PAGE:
It’s easy for parents to become stuck in a cycle of second-guessing themselves while determining their choices about their kids, especially post-pandemic. While we can’t entirely foresee the pandemic’s influence on our children’s mental health, we can assist them and hope that our best efforts are successful.

Parents must figure out what their limits are when it comes to their children. They can keep a journal that will provide them a clear reference point and give them confidence in their decisions, according to Erica Fener-Sitkoff, clinical psychologist and executive director of Voices for Georgia’s Children, a children’s advocacy nonprofit.

“Quiet the noise, focus on who you trust and be honest about your comfort levels and family’s needs,” Fener-Sitkoff told CNN.

Here are 3 things you can do to ease the transition for your kids from the highly stressful pandemic isolation.

Also Read | Decoding the love behind Indian dads’ everyday lingo

Communicate with your children

Have an age-appropriate dialogue about the upcoming changes with your children, whether they are toddlers, adolescents, or teenagers.

Begin by recognising how you’ve helped each other through difficult times. Discuss the prior limits you established to keep the family safe, as well as how and why they are evolving. 

Convey that further changes will occur as we understand more about the virus or as more people get vaccinated — or don’t get vaccinated — and that you’ll continue to discuss them as a family.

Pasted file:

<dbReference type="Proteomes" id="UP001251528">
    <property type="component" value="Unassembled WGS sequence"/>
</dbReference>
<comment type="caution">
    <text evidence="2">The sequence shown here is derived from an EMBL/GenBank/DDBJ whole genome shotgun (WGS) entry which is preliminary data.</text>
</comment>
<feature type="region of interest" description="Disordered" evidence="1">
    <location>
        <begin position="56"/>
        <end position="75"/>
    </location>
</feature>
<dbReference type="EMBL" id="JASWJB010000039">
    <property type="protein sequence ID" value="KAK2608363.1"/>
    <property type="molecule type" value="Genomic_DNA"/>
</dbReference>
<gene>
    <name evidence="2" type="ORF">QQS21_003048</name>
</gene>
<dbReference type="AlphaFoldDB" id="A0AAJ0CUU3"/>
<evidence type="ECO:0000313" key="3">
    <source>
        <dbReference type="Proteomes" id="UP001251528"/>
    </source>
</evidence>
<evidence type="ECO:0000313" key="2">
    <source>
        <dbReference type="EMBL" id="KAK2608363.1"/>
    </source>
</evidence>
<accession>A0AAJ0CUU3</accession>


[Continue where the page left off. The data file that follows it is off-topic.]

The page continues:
Also, be careful to convey what you can all do to keep safe, according to what Fener-Sitkoff told CNN.

Also Read | Haryana to reopen schools for classes 9-12 from July 16. Details here

Lower expectations for older kids

According to Maia Smith, a longstanding school social worker with Fulton County in Georgia, all children need time to adjust to a new schedule, but parents of teenagers must be especially careful to respond to their problems with empathy rather than punishment or limitations, CNN reported.

This is due to the fact that parents have higher expectations for older children. Put them on hold. Even if your kid is acting out, now is the moment to show grace and keep the channels of communication open.

Brittney Walters — a certified clinical social worker and clinical director of school-based mental health at CHRIS 180, a behavioural health and child welfare support organisation — told CNN that she believes that when parents are open about their personal struggles with the change, it helps children feel less alone. (Creativity, honour, respect, integrity, and safety are denoted by the letters “CHRIS.”)

Also Read | How storytelling makes us human, reduces pain in hospitalised children

Create rituals and routines

You can create a new routine to help them re-establish their sense of comfort, safety, and confidence in their new surroundings. They feel more in charge the more consistent the pattern is.

Develop “see you later” and “welcome home” routines, which are easy means of saying goodbye and reuniting at the end of the day. A kiss on the brow. A high five. Also, try to connect without using a screen for at least 30 minutes per day.

Kids remember the little things,” Fener-Sitkoff told CNN. “They don’t cost anything, but they are heartfelt.”